For Alan Johnson, leaving Don Schumacher Racing to return to ownership with a start-up team was simply a matter of moving from one form of royalty to another — literally. After winning the last five Top Fuel championships as Tony Schumacher's crew chief, Johnson announced last summer that he was leaving the powerhouse outfit to return to ownership with a two-car operation. One twist: He now has a partnership with Sheik Khalid Bin Hamad Al-Thani of Qatar to form Alan Johnson Al-Anabi Racing, which will field a Top Fuel dragster with two-time champion and series runner-up Larry Dixon and a Funny Car with veteran Del Worsham in the NHRA Full Throttle Drag Racing Series.
      Given Johnson's record, some around the circuit expect the team to become an immediate challenger in both classes, especially Top Fuel. The owner has high hopes as well, but right now he's eager to see what it's like being in charge again. "The challenge of owning my own team and trying to win under the banner of Al-Anabi is something I've looked forward to for a number of years," said Johnson, 50, who won Funny Car titles (1997, 1998, 2000) as an owner with driver Gary Scelzi. "We've put together a great team. We've got great personnel, (and) two wonderful drivers. We're going to go out and try to create a top-notch team and compete for a championship from the beginning of the year."
      In a statement, Al-Thani describes himself as a huge fan of drag racing and a longtime follower of Johnson's career as an owner, crew chief and builder of engine parts. Al-Thani's goal is raising awareness of motor sports in his homeland, which exports petroleum, fertilizer, cement and steel. "I am no different from any other team co-owner," Al-Thani said. "I want to see the Funny Car and Top Fuel teams as world champions. I trust Alan's vision of operating his own team will manifest more wins, more records and championships while also raising awareness of drag racing in Qatar."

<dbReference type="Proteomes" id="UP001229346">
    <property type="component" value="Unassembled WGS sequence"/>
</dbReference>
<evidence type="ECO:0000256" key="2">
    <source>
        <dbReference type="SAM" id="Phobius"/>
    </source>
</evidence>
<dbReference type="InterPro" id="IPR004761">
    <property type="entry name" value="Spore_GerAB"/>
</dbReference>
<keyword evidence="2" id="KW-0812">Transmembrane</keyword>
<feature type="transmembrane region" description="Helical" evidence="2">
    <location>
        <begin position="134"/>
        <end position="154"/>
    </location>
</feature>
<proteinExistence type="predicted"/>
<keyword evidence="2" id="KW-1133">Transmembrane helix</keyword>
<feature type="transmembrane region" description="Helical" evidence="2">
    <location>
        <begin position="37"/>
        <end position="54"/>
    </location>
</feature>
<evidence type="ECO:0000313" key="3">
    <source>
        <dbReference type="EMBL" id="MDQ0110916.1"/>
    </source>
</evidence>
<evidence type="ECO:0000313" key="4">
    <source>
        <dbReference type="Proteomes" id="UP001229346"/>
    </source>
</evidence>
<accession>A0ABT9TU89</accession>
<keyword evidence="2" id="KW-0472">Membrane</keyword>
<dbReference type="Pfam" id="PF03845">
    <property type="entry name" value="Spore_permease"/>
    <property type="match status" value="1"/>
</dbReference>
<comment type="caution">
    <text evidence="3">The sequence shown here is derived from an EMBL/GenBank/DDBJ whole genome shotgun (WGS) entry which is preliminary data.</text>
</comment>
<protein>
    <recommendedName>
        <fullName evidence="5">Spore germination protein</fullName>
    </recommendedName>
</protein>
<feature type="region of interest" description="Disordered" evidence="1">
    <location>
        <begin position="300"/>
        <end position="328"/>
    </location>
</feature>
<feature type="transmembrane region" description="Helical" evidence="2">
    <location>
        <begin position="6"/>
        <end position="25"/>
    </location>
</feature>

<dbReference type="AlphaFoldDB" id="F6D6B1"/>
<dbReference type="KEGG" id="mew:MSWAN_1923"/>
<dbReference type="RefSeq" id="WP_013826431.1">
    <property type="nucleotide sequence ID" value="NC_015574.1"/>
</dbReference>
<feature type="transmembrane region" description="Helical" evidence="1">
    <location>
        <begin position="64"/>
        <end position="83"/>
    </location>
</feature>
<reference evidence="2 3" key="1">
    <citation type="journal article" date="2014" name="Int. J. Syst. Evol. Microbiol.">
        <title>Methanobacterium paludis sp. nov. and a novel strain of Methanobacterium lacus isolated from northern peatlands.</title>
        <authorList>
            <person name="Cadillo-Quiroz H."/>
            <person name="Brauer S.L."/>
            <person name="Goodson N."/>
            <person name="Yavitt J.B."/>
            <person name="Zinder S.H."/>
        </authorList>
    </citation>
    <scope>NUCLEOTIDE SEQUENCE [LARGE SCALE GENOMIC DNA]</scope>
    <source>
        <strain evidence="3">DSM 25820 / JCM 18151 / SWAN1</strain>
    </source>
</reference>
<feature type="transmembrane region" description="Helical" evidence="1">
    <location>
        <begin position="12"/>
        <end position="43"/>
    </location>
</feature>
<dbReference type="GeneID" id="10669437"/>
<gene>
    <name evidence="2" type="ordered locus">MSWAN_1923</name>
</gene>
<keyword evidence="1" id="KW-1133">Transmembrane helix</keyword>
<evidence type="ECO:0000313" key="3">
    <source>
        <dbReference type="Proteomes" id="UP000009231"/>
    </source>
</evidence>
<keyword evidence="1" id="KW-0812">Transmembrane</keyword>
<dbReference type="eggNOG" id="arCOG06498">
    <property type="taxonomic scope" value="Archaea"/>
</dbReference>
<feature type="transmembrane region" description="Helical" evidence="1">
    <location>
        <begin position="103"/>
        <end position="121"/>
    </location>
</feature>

Already, the team has raised eyebrows by luring Dixon from Snake Racing after a 13-year association and particularly after his best season in years. Though he finished a distant second to Schumacher (who won 15 of 24 events), Dixon closed 2008 with a victory in Pomona, Calif., site of this weekend's season opener. Dixon, a 43-time winner, bought out the remainder of his contract with Snake Racing to join Al-Anabi. He has marveled at how quickly the team has come together — crew chief Jason McCulloch is one of several former DSR members who followed Johnson — and is confident of closing the gap on Schumacher. "You've got to surround yourself with talent, and Alan has certainly done that," Dixon said. "There are a lot of teams out there that you've got to look out for.
      For Worsham, timing was everything. Within days of losing his primary sponsor, Johnson called Worsham and pitched the start-up effort funded entirely by Al-Thani. Worsham needed little persuasion to come aboard. After missing the Countdown to 1 and finishing 13th in points, he is hungry to start anew in hopes of making the six-race playoff. "This door opened up, and it seemed meant to be," Worsham said. "From the time my other job ended, we've been working in the shop with Alan on the chassis. It's come together. We've run well at the test. I can't wait for Pomona."